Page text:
datacide: So you’re more interested in the actual reality of the effect of your music rather than the virtual surrounding of people consuming it on their computer screen? Do you think the music works best at a party level, or do you think it works just as well when people get the records and play them at home? I ask that because I tend to think that with technologies like the web the social interaction is very reduced and CD’s you put in and play while at a party the whole scenery is completely different where a situation is created where people also communicate amongst each other where a mix is happening rather than a consummation of a product.
Bloody Fist: First of all, the whole idea for me for getting into this and starting a label off was because of the music. The music the music and nothing else. Yeah, what more can I say. It was just the music and as far as I’m concerned it still is. I think imagery and new technologies are overshadowing the music is a real shame. As far as I’m concerned the music is the most important and the emphasis we’ll continue to put will be on the music only and we will not go off on a wanky tangent, it always the music the music, and the people we work with now and the new guys coming up are all of the exact same opinion; and maybe a lot of new guy are turning to making records now who aren’t so satisfied with the way things are going wanna maybe make a contribution to restir it somehow. That’s where I stand on that.
Music working on a private or public level I think – for me personally the music works best on a private level. A lot of the music sounds cold and inhuman to start with. And a lot of the guys making the records, a lot of them are sociopathic, a lot of them aren’t particularly friendly people, or particularly interesting or particularly nice, a lot of them are dorks, were picked on at school, a lot of them are just shitheads, a lot of them are turds, a lot of them are really horrible people. I think this is good that it shows through in their records. A lot of them are just angry at something, you know, they wanna release the aggression somehow, I think that’s really good. What I do like about parties and gatherings it’s a good situation that is provided to let out all your aggression with a group of people who feel the same way, know what I mean, the venom and the power produced under one roof can be quite phenomenal I think all simultaneously. I think that’s a really funny spectacle, not funny, but interesting and that’s what I like at parties. But I think the music should be important enough to stand on its own in someone’s lounge room or in someone’s headphones. I dislike dance music with a passion. I think dance music is not what the music we release should be termed or put under. People dance to it, yes, but then again people dance to Napalm Death and that’s not dance music, so that’s my line of thinking, and when we put records out we don’t really put them out with the premise that they’re going to be played at parties, we don’t put them out with DJ’s in mind usually, sometimes that might happen, but that’s purely accidental I assure you. A lot of the music is put out with train spotter Joe Bloggs in mind, he likes the music, he likes the records, he likes the artist, he likes the sound and the feeling that the music creates. I don’t think it’s necessary to go out to a party to enjoy it or appreciate it for that matter.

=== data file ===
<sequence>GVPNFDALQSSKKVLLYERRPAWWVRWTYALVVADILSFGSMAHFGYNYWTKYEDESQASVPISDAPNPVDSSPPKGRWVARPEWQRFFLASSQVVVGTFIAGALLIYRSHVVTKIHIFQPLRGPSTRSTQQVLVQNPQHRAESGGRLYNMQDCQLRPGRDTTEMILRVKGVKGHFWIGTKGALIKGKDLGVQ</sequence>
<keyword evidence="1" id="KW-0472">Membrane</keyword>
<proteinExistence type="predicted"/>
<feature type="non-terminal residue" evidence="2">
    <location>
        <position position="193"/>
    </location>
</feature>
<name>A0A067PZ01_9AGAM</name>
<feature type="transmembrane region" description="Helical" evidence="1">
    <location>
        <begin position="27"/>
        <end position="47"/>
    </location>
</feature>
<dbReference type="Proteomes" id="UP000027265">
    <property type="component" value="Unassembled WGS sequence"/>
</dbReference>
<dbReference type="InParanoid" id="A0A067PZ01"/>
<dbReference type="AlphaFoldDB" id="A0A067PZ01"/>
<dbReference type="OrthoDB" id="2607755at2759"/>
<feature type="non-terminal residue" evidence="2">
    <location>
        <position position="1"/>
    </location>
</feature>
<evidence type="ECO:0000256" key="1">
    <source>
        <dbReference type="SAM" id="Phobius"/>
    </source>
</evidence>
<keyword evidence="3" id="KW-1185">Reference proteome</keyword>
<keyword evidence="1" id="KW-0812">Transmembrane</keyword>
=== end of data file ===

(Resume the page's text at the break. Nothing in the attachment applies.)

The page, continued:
24-6-97